On the evening of May 25th, George Floyd Jr walked into a shop in Minneapolis and tried to use a $20 note. Within half an hour, his limp body was loaded into an ambulance. What happened in between has been viewed across social media platforms, and news channels around the world, millions of times. On this week’s Beyond the Headlines, Archer Hill, social media journalist at The National looks at how phone cameras, and social media, have affected racial progress in the US, and globally. We speak to Nicol Turner Lee, Senior Fellow at the Center for Technology Innovation at The Brookings Institution about the way videos and telecommunications have progressed from the civil rights movement to George Floyd and what lies ahead.
“I swear to the Lord I still can’t see why democracy means everybody but me.” — Langston Hughes
I want to take this time to CONGRATULATE photographer, Roxanne Quezada Chartouni, for her exquisite photography in – “A Look At Fourth Ward” that was published in the Houston History Magazine on April 8, 2020!
I also want to send virtual (((hugs))) to my awesome and wonderful cousin Cecelia Cook Drew who is gracefully captured in one of the photos waving a white hanky in the wind. Her efforts to keep cool in Houston’s brutal heat is futile. But she is definitely – as the caption reads, “looking beautifully cool,” — through it all!
The culture, history, and true feeling of freedom for all Freedmen who settled in Houston’s Fourth Ward after emancipation is literally being swallowed up today by gentrification. My connection, and Cecelia’s connection, to this community comes from our Chapple/Chappel ancestors who lived and loved hard, worked hard, and played hard right here at the turn of the 20th century. So THANK YOU Roxanne for capturing a community that is near and dear to our hearts and our family’s history before it’s gone from view forever!
Check out Roxanne’s article and photography at the link below —
Be sure to visit & “Like” Houston A Look At 4th Ward – 1987 Facebook Page for more great photos as past and present community members of 4th Ward interact with Roxanne and assist with the identification of the photos for publication – https://www.facebook.com/Houstonalookat4thward/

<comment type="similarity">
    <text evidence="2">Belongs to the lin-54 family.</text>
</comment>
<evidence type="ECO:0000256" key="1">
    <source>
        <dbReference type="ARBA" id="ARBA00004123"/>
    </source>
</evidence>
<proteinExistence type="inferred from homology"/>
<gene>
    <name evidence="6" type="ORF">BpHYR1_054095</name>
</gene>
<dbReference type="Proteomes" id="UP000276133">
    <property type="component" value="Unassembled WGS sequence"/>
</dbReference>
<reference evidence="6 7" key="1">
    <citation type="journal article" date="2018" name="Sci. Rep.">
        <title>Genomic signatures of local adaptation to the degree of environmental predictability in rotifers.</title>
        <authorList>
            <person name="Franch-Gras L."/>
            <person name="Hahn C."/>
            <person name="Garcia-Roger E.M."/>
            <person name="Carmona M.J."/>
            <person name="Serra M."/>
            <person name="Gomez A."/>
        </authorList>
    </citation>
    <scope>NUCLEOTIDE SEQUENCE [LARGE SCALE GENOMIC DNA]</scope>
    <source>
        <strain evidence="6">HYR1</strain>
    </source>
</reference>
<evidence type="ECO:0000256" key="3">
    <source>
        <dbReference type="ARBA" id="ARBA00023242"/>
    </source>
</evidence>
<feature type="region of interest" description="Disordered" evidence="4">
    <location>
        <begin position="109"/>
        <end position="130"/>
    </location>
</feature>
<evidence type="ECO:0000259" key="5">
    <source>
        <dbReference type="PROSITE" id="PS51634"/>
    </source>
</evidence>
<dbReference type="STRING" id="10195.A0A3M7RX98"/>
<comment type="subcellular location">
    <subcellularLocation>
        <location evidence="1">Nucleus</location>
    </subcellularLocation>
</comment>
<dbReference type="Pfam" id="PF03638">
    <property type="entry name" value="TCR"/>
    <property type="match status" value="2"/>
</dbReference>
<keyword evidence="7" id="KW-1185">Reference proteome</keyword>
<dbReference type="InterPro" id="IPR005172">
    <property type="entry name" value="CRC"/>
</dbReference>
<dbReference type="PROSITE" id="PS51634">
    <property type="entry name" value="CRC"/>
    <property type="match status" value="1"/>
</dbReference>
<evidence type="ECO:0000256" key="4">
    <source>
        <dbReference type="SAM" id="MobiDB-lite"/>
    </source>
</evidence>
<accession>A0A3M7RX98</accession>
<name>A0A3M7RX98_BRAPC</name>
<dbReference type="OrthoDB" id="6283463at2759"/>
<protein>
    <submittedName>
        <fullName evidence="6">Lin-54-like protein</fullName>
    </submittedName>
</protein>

Just after 6 pm on April 4, 1968, Dr. Martin Luther King, Jr., at age 39, was assassinated while standing on the balcony of the Lorraine Motel in Memphis, Tennessee. He was in Memphis to support a sanitation workers’ strike. He was preparing to leave the motel to go to dinner when a bullet struck him in the jaw and severed his spinal cord. Dr. King was pronounced dead after his arrival at a Memphis hospital. I was 8 or 9 years old when he was assassinated and saw how his death affected my family and our friends in the community and at church. I could not help thinking about how did his children feel about losing their father in this awful way.
YouVersion’s exclusive conversation with Rev. Dr. Bernice A. King below gives me some insight on what I often wondered — how were the King children coping emotionally and mentally through the years over their father’s death. I suspected there was anger towards white people in general. But despite her anger over what happened, it’s comforting to hear how the power of God’s Word is how she found the ability to forgive. I love her challenge to us to take God at his word when she said, ” . . . we too can tap into that same power today, in order to practice true justice towards others: by walking in mercy and humility. When you start practicing in this vein — doing justice, and loving mercy — it invites God into the equation and gives Him room to operate.”
Isaish 55:11 – “so shall My word be that goeth forth out of My mouth: It shall not return unto Me void . . .”
Even though I wasn’t able to attend the dedication of the Martin Luther King, Jr. Memorial in Washington, DC when it first opened to the public August 22, 2011, seeing it on a rainy day years later in the Fall of 2016 was just as exciting and emotional for me as I’m sure it was for everyone in attendance on opening day!
The 30-foot statue of Dr. King rising out of a stone of hope, with arms folded across his chest, is simply breathtaking and captures his likeness perfectly! This monument covers 4 acres and includes 17 quotations from Dr. King’s popular speeches inscribed in granite panels by Chinese sculptor, Lei Yixin. The inspiration for the memorial design comes from a line in Dr. King’s “I HAVE A DREAM” speech:
“Out of the mountain of despair, a stone of hope.”
If you plan to visit the monument today in celebration of Dr. King’s legacy or have this “Must-See” national treasure on your U.S. travel bucket list, the official address of the monument is 1964 Independence Avenue, S. W., commemorating the Civil Rights Act of 1964. There is no fee to visit. The memorial is open 24 hours a day because of its outdoor setting. Bookstore, restrooms, and drinking fountains are located across the West Basin Drive near the main entrance.
While you’re in the area, located at the northwest corner of the Tidal Basin, is the Franklin Delano Roosevelt Memorial, the Lincoln Memorial to the northwest, and the Jefferson Memorial to the southeast that you should visit too!